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3 of the Most Common Risk Factors of Plantar Fasciitis

You’ve heard friends or family complain of plantar fasciitis, an inflammation of the thick band of tissue connecting your toes to your heel. If this band is overstretched or injured, it becomes sensitive and causes stabbing pain in your foot, especially your heel. The pain is worst when you first step out of bed, but it can interfere with daily activity and sports, too.

At Ankle & Foot Associates, LLC, with locations in southern Georgia and in South Carolina, our team of expert podiatrists seeks to ease your plantar fasciitis pain — or prevent it from starting in the first place. Here, we help you understand the common factors that put you at risk so you can take action to prevent this chronic discomfort from interfering with your days.

Irregular foot and ankle anatomy

If you have high arches or flat feet (minimal or no arch), you’re at greater risk of developing plantar fasciitis. These irregular foot anatomies distribute your weight more across your toes and heels, putting the connective tissue of your heel at risk of strain and inflammation.

Poor ankle dorsiflexion — the movement that allows you to point your toes toward your shin — can also make you more vulnerable to developing plantar fasciitis. This action is necessary to walking, so when the movement is compromised, each step you take contributes to potential pain.

If you wear unsupportive shoes with these conditions, you’re even more likely to have plantar fasciitis develop. Consult with a specialist at Ankle & Foot Associates to have your arches and ankles evaluated. You can also check out the Vionics shoe store conveniently located in our Waycross, Jesup, and Valdosta offices. Our team can recommend optimal footwear from our shoe store, and provide customized inserts to protect your feet from developing plantar fasciitis pain.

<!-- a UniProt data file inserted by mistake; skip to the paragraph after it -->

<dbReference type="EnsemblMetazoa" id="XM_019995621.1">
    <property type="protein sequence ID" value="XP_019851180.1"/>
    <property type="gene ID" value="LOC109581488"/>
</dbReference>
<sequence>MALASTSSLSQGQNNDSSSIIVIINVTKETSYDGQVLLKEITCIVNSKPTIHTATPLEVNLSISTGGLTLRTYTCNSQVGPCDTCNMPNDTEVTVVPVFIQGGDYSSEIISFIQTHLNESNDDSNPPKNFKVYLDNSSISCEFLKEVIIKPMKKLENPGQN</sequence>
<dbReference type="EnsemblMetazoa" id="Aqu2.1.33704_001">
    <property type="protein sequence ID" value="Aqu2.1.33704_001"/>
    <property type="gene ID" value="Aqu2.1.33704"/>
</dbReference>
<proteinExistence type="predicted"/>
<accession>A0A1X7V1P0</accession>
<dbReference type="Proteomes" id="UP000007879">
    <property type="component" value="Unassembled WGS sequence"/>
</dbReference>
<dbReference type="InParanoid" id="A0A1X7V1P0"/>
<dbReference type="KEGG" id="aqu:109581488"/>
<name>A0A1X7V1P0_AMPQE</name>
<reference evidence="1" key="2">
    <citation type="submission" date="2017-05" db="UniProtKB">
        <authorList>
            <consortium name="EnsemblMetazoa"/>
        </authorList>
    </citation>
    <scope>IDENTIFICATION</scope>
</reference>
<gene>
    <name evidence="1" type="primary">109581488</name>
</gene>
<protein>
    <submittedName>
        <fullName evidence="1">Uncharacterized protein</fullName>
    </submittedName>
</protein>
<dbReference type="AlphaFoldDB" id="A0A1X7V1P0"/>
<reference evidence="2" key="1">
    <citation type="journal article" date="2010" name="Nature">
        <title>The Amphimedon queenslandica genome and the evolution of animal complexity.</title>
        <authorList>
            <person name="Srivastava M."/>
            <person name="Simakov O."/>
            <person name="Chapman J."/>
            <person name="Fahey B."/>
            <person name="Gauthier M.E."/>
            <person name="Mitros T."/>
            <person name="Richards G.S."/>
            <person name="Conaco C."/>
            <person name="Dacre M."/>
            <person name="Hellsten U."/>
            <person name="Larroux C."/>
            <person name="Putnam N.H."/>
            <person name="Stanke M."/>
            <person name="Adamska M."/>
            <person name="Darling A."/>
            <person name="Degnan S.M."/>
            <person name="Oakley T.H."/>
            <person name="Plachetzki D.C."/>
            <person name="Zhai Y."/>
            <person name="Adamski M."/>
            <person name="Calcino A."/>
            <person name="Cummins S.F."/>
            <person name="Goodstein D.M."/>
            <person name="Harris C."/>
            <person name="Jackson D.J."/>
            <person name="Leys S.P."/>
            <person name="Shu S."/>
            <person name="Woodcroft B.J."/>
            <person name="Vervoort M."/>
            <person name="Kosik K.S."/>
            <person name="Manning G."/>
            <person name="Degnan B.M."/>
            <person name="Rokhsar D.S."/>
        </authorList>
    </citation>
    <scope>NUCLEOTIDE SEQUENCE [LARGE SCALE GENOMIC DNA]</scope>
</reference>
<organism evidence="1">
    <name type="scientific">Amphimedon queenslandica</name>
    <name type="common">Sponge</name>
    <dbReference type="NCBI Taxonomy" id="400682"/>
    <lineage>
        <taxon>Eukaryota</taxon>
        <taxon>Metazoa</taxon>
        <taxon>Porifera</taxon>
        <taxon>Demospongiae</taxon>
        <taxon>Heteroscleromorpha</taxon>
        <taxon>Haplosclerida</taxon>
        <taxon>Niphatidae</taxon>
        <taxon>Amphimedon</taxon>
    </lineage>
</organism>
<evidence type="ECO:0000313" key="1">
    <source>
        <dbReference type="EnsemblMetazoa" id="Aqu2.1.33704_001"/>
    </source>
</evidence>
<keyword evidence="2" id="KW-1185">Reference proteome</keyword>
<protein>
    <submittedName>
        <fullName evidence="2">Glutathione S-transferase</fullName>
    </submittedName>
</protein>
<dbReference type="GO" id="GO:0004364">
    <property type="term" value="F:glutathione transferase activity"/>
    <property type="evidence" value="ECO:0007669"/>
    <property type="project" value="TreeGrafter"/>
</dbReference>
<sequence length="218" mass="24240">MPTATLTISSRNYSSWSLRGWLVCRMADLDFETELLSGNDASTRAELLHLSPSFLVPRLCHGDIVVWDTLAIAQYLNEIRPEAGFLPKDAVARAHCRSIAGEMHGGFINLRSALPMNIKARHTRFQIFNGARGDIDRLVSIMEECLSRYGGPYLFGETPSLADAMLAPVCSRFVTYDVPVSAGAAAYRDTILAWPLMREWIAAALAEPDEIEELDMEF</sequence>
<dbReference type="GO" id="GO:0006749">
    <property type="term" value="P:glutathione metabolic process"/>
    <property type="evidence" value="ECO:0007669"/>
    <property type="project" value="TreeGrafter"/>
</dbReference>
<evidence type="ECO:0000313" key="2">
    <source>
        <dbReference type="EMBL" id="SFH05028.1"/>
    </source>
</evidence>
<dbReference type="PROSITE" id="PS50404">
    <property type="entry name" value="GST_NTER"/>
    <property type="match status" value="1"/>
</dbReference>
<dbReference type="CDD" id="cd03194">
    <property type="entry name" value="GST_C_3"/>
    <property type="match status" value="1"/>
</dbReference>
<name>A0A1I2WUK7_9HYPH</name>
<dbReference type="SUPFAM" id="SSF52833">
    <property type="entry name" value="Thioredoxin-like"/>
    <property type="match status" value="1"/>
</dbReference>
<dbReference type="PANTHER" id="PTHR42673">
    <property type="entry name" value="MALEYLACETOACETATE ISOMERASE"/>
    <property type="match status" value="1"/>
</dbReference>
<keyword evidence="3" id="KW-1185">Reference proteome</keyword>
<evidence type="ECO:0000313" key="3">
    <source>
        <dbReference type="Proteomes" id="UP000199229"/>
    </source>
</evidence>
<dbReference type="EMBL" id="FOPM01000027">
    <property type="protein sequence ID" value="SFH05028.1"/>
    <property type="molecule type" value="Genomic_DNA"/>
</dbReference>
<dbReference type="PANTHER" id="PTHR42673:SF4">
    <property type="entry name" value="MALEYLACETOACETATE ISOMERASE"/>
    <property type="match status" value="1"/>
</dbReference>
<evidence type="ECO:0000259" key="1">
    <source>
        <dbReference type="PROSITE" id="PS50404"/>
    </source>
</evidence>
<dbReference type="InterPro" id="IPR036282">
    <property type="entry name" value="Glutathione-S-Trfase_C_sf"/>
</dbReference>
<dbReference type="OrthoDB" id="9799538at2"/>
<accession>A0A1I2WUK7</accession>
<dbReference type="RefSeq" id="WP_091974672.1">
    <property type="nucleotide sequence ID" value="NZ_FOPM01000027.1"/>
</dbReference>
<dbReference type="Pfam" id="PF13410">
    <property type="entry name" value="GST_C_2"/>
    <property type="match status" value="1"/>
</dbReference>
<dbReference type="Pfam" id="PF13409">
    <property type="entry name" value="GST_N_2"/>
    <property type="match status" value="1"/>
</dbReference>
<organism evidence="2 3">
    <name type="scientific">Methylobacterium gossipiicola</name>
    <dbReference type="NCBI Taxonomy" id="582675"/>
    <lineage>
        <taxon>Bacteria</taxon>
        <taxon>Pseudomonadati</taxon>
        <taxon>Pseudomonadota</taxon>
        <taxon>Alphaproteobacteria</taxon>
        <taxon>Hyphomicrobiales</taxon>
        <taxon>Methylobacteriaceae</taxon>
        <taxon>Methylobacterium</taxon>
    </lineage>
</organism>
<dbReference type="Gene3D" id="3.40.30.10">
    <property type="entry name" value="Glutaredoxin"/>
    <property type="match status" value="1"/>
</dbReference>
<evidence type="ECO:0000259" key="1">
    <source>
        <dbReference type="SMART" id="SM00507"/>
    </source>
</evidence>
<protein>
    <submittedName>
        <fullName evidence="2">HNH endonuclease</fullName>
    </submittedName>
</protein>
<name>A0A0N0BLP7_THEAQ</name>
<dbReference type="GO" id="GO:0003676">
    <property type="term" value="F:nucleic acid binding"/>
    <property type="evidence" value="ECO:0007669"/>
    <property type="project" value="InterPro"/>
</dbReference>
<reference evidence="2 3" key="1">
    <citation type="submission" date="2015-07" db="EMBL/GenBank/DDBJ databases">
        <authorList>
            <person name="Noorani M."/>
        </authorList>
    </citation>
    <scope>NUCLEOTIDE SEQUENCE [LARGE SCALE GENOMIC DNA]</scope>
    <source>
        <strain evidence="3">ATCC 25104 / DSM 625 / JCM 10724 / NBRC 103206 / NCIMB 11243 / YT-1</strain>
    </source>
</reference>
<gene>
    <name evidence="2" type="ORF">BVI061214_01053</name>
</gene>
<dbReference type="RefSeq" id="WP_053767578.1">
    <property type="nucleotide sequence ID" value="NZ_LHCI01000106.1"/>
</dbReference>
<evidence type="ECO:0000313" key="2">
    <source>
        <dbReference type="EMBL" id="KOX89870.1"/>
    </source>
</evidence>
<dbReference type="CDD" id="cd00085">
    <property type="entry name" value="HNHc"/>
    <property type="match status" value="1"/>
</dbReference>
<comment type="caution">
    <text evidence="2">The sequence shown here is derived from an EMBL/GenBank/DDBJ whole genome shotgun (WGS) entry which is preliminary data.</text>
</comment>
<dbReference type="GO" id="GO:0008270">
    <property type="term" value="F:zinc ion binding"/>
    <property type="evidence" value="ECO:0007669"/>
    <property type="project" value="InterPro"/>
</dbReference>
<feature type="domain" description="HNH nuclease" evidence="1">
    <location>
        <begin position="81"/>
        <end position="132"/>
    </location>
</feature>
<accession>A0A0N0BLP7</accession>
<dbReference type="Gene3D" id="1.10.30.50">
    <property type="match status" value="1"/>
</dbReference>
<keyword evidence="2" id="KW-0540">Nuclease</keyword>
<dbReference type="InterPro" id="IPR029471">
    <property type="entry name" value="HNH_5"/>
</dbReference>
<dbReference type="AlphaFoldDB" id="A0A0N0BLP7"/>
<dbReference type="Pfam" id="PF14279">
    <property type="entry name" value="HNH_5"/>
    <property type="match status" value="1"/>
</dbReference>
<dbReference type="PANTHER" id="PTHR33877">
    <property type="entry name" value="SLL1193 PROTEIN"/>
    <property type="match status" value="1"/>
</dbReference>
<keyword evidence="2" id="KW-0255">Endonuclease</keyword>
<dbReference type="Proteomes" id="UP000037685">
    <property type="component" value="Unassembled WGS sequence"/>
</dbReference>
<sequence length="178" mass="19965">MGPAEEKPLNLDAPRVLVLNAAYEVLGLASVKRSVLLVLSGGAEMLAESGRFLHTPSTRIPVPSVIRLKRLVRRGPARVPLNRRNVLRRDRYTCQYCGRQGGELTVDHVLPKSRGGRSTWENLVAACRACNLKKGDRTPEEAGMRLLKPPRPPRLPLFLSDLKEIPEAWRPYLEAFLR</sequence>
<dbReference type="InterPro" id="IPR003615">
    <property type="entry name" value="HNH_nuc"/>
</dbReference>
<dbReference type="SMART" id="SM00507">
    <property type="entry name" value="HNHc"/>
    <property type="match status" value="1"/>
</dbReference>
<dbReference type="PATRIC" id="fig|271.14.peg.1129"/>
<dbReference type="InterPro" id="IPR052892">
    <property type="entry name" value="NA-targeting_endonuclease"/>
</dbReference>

If you’re overweight or obese, plantar fasciitis is more likely to develop. Research shows that those with a BMI (body mass index) of 30 or greater are more than five times as likely to develop the connective tissue inflammation of plantar fasciitis.

Extra pressure from the pounds you carry increases the pressure on the tissues of your feet. At Ankle & Foot Associates, we can help you devise strategies to slim down with a healthy diet and exercise. We can also develop an exercise plan for you that doesn’t put too much pressure on your heel and make plantar fasciitis more likely.

Time on your feet

The amount of time you spend on your feet can contribute to plantar fasciitis. People who report spending the majority of their workday on their feet have a three-and-a-half times greater chance of developing plantar fasciitis than those who do not.

Even if your job doesn’t involve a lot of standing, if you run or do exercise that repeatedly stresses your heel regularly, you’re also vulnerable to plantar fasciitis. Consult with our podiatrists to learn strategies to make sure your passion for exercise doesn’t lead to heel inflammation. We can help you find the right shoes and inserts as well as recommend a schedule that keeps you going without adding too much intensity.

Other causes of plantar fasciitis

While plantar fasciitis is most often caused by the above factors, other practices and issues put you at risk. These include increasing age — which makes the plantar fascia less flexible and thins your heel’s fat pad — diabetes, and frequent, short bursts of physical activity.

If you suspect you have plantar fasciitis, our office can help. Ankle & Foot Associates provides laser therapy and other noninvasive treatments to ease your pain and get you back to normal function quickly. Call today for an appointment or request an appointment online with a caring professional at the location most convenient to you.

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